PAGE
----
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  1. #18
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    In the local leagues last season, we played a "11x2/15" 3rd set. Personally, I felt it was about right. Long enough to avoid being completely random, yet short enough to avoid delaying the overall match.

    The other 2 options sound dreadful.

    I think the main motivation behind the previous change was to reduce the variation in match length. A truncated final set would be another step in that direction.

  2. #19
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    Li Mao weighting in.

    http://sports.sina.com.cn/o/2014-05-...17173893.shtml

    He suggests that for doubles, the losing side should serve!!!

  3. #20
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    Quote Originally Posted by Line & Length View Post
    In the local leagues last season, we played a "11x2/15" 3rd set. Personally, I felt it was about right. Long enough to avoid being completely random, yet short enough to avoid delaying the overall match.

    The other 2 options sound dreadful.


    I think the main motivation behind the previous change was to reduce the variation in match length. A truncated final set would be another step in that direction.
    This sounds like a one court match for the leagues.

  4. #21
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    are we having a poll ourselves?

  5. #22
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    Quote Originally Posted by pcll99 View Post
    are we having a poll ourselves?
    Sufficient discussion on the pros and cons ?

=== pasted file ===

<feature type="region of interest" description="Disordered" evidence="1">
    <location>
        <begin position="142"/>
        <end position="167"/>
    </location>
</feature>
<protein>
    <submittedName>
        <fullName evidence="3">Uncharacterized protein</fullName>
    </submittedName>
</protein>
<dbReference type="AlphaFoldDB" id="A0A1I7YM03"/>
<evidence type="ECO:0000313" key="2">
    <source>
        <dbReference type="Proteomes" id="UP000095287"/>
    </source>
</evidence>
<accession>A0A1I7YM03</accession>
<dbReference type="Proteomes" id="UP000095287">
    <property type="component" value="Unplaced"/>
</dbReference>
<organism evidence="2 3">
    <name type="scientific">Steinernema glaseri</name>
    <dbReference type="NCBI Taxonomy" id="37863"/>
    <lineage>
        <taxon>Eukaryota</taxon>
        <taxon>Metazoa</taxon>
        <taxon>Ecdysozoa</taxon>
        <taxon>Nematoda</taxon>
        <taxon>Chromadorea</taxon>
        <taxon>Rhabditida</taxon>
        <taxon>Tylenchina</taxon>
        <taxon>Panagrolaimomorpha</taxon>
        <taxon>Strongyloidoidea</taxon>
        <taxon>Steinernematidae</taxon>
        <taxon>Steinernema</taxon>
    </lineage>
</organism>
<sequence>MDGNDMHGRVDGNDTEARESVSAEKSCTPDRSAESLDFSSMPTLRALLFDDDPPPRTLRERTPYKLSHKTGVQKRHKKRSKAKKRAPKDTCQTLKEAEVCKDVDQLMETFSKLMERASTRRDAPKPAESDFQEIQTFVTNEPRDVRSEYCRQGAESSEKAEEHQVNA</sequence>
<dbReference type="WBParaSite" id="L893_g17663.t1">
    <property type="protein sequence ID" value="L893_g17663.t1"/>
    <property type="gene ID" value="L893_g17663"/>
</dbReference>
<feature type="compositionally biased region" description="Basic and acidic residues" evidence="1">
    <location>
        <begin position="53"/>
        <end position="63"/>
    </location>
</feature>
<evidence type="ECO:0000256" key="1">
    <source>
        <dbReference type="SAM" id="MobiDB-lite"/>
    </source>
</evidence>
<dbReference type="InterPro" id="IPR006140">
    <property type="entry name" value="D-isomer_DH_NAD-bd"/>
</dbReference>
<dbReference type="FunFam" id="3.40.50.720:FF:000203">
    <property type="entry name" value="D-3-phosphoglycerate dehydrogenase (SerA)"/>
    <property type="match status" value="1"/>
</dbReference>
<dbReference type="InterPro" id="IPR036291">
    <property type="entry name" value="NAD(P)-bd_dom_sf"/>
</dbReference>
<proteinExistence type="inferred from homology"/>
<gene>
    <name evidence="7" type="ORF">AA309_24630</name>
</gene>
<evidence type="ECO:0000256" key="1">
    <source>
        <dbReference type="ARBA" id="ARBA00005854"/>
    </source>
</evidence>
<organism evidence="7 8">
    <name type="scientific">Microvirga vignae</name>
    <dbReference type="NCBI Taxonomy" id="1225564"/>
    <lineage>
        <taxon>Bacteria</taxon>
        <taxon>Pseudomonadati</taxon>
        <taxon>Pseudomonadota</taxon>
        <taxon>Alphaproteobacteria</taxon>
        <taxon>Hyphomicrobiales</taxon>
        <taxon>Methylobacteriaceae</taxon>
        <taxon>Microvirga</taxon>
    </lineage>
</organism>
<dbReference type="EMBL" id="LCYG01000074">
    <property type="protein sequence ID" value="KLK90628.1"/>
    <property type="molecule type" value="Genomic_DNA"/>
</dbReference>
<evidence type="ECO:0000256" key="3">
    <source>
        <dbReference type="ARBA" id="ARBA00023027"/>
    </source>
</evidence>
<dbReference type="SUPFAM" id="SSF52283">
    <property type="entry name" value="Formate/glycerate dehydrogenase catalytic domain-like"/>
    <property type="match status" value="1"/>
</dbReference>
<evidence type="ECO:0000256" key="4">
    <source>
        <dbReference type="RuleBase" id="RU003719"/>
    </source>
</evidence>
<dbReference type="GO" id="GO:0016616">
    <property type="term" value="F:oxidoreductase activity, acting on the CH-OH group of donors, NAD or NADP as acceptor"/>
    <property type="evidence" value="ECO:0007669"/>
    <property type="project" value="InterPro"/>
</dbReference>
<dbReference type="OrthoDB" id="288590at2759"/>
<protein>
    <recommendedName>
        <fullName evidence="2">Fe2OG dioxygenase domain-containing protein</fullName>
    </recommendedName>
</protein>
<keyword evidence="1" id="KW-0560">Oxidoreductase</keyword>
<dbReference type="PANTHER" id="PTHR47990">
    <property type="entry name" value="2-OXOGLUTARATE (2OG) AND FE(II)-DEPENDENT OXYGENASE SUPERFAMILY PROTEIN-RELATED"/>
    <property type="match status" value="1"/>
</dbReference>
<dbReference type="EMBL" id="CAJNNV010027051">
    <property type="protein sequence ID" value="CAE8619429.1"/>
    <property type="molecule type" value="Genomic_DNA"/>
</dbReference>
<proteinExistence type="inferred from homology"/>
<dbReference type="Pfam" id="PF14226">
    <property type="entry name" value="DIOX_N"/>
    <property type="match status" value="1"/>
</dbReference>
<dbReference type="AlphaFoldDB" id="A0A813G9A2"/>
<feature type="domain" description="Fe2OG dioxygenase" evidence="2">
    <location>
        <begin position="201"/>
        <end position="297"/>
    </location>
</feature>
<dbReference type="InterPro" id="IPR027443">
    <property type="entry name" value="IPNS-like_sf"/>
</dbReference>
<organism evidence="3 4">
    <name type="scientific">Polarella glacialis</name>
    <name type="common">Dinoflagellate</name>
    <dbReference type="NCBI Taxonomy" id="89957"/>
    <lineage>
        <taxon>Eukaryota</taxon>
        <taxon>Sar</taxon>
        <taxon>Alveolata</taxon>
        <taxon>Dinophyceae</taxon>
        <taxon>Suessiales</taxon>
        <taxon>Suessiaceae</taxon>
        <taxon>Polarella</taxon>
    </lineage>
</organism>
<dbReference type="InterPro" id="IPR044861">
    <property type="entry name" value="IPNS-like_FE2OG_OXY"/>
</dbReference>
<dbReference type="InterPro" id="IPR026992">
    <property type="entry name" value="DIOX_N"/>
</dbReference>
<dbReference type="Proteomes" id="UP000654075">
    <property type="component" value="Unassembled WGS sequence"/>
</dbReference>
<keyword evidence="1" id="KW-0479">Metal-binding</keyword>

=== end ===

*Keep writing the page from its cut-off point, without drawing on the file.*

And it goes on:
6. #23
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    Quote Originally Posted by Cheung View Post
    This sounds like a one court match for the leagues.
    Thankfully, it's usually 2 court. But with 9 rubbers to get in, 3 hours can be tight if there are too many 3rd sets!

  7. #24
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    @fauci @kwun

    Re camera viewing angle:
    I've complained about the flat top down view before, much preferring an angle where the net tape is shown just outside the baseline, for better depth perception and perception of shot angle, speed etc.

    But the problem lies in the location of the camera in the venue. Places like INA open, KOR open, HK open are the worst due to the stadium seating that forces the camera to be placed quite high off the playing surface.

    All England is the best.

  8. #25
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    I think they should simply do the best they can to bring a truely three dimensional game to the TV viewers. I think everything could be adjusted as long as there's a will.

  9. #26